Referee's report on paper by Daniel Sharpe ["On foliation and cleavage", Philos. Trans. R. Soc. Lond. 142 (1852): 445–62].
In my opinion M
With regard to M
Notwithstanding the foregoing objections, from the novelty &, as it appears to
me, importance of the subject, I am of decided opinion that M
Apologising for the length of this Report | I remain, Sir, Your obedient
servant | Charles Darwin
To the Chairman of | the Committee of Papers.
P.S. | The author ought to state whether his bearings have been corrected for variation; & a scale of colours should appear on the map, together with an explanation of the several lines used.
- f1 840.f1Sharpe 1852, which Daniel Sharpe had told CD he was writing for the Royal Society (letter to Daniel Sharpe, 16 October ). The paper had been read at meetings of the Royal Society on 12 and 19 February 1852 (Abstracts of the papers communicated to the Royal Society of London 6 (1850–4): 152).
- f2 840.f2John MacCulloch, physician and geologist, had been commissioned in 1826 to prepare a geological map of Scotland.
- f3 840.f3CD cited Gardner 1840, Schomburgk 1842, and Humboldt 1814–29 in South America, p. 141. No location is given for Alexander von Humboldt's observation, but see Humboldt 1814–29, 4: 384–5, and 5: 394–8. CD's copy of this work is in the Darwin Library–CUL.
- f4 840.f4In his explanation of the map (Sharpe 1852, pp. 460–1), Sharpe stated that: ‘The strike or direction of the foliation and cleavage across the surface is indicated by black lines … The dotted lines show the direction supposed to be followed, in unexamined districts, by the lines just explained. All the lines are laid down on the Map with more continuity and regularity than really exist; this error can only be fully corrected by a minute examination of the whole country.’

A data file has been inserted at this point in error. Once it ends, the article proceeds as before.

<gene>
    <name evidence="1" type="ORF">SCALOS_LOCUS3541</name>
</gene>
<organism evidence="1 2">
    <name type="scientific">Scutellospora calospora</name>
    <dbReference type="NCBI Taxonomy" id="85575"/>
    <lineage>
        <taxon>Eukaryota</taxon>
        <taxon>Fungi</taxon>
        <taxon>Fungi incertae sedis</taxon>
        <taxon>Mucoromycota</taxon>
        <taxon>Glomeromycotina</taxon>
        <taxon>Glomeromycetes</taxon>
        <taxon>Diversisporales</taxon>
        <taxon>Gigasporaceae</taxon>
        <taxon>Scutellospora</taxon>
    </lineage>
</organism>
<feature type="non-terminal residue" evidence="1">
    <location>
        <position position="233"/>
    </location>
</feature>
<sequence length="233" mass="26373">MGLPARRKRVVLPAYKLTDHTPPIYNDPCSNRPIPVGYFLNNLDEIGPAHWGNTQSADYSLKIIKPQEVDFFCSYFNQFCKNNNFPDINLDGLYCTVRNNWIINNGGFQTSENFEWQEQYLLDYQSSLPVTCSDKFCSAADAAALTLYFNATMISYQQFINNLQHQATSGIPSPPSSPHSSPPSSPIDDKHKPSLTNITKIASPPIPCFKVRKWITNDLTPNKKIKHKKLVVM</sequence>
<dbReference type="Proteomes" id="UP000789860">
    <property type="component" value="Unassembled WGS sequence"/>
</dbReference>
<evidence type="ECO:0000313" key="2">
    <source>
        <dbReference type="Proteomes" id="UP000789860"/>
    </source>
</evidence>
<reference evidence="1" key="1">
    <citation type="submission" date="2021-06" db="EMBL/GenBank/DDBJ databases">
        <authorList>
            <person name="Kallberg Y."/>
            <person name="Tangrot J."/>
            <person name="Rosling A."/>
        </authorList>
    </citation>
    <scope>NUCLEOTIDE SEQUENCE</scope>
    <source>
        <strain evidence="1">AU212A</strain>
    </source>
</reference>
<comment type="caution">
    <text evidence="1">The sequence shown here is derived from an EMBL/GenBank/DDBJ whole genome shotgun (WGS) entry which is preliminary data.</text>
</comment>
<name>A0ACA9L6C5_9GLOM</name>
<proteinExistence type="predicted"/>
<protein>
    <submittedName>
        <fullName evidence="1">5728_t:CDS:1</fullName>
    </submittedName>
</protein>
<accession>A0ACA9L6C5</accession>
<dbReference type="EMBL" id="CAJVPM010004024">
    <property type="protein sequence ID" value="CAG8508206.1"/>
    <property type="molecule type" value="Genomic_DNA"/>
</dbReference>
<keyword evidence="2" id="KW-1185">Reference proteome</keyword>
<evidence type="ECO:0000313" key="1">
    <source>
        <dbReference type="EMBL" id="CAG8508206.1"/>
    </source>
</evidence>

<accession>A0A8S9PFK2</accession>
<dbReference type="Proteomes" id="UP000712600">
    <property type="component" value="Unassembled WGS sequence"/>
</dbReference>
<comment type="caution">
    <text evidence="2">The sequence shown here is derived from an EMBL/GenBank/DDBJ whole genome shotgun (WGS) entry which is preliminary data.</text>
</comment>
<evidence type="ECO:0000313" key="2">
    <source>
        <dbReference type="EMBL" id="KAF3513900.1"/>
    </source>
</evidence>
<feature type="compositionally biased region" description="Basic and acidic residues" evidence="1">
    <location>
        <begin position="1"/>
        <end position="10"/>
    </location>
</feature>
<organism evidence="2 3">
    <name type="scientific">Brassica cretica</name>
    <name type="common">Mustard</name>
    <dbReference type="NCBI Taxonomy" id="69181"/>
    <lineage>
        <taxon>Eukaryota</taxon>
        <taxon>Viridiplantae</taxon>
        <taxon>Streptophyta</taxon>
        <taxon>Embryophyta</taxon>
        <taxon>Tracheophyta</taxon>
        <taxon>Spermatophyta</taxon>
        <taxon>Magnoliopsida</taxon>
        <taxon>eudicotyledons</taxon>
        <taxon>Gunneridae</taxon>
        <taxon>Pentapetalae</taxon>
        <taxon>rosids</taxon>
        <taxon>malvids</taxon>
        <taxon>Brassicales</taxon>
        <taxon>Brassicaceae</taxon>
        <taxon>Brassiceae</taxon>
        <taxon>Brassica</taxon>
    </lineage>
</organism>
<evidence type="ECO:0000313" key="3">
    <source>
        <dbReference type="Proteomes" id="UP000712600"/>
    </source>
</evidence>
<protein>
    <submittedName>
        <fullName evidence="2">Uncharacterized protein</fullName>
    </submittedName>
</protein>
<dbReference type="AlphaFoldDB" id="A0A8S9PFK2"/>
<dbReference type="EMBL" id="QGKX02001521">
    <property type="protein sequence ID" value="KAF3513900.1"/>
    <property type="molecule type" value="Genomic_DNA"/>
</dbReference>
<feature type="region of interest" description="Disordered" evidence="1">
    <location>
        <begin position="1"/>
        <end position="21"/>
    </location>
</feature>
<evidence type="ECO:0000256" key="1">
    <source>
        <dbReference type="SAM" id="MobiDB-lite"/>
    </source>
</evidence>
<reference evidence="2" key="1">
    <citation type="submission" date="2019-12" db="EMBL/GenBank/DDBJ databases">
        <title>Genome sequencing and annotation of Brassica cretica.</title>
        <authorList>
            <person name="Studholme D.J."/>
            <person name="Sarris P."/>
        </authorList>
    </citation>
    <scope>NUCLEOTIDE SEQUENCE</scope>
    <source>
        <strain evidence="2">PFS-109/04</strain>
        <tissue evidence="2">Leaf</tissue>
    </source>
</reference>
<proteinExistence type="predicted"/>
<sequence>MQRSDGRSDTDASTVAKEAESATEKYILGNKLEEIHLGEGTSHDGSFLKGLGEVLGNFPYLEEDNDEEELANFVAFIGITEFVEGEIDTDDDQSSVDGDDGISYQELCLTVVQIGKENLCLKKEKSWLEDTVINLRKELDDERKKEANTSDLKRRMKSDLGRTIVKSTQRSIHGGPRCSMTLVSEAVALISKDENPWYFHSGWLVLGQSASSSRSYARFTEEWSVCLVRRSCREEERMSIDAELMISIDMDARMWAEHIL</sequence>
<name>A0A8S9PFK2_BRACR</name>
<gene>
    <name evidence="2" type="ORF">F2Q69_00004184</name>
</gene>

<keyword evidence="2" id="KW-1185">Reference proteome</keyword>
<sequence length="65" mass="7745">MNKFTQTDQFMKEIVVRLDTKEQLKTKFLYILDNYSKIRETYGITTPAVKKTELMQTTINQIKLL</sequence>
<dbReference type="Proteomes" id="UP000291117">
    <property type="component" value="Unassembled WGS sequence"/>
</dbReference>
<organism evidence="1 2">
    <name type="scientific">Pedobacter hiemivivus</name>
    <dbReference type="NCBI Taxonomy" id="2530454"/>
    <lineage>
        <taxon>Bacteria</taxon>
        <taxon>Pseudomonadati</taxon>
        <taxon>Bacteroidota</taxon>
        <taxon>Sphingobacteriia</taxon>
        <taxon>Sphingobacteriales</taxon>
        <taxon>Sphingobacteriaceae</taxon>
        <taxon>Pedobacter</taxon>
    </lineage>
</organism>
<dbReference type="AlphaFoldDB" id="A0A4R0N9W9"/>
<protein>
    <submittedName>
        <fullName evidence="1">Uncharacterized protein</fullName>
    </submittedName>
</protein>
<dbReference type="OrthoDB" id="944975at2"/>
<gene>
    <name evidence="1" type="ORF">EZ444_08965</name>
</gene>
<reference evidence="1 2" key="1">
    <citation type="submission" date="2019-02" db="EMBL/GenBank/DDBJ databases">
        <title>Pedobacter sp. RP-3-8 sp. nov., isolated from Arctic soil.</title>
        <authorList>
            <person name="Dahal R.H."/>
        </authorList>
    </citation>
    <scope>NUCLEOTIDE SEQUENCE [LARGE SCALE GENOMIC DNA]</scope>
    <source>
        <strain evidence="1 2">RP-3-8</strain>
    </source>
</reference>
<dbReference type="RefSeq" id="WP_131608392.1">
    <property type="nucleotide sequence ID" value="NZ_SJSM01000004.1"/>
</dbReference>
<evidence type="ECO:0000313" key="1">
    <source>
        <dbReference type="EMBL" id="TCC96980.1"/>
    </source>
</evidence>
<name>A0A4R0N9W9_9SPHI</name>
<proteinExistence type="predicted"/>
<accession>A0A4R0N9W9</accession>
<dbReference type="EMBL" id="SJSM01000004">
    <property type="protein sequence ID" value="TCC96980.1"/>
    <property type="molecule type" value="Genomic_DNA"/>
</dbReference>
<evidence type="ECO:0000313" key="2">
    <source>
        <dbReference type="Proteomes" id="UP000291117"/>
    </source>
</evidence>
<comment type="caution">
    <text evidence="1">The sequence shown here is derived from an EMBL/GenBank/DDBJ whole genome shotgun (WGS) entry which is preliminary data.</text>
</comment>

- f5 840.f5The term ‘arches’ appears in the published version, but ‘lines of elevation’ has been omitted. Theoretical reconstructions are illustrated on Plate XXIII.
- f6 840.f6Another report recommending that Sharpe's paper be published, dated 4 March 1852, was written by Adam Sedgwick. Sedgwick observed: ‘If the cleavage planes of the unequivocably stratified slates be parallel to the foliations of the crystalline slates, it seems to follow, of absolute necessity, that the foliations must themselves be due, not to planes of original & mechanical deposition, but to a subsequent crystalline action. This is the fundamental point of the paper; & the conclusion agrees with the views published by M
rDarwin’ (Royal Society (RR2: 224)).
- f7 840.f7In his explanation of the map, Sharpe included a note detailing how the variation in the measurements of strike was corrected. He also explained the various lines used on the map. The map itself bears a key relating colour to rock type and this is also spelled out in the explanatory text (Sharpe 1852, pp. 460–1).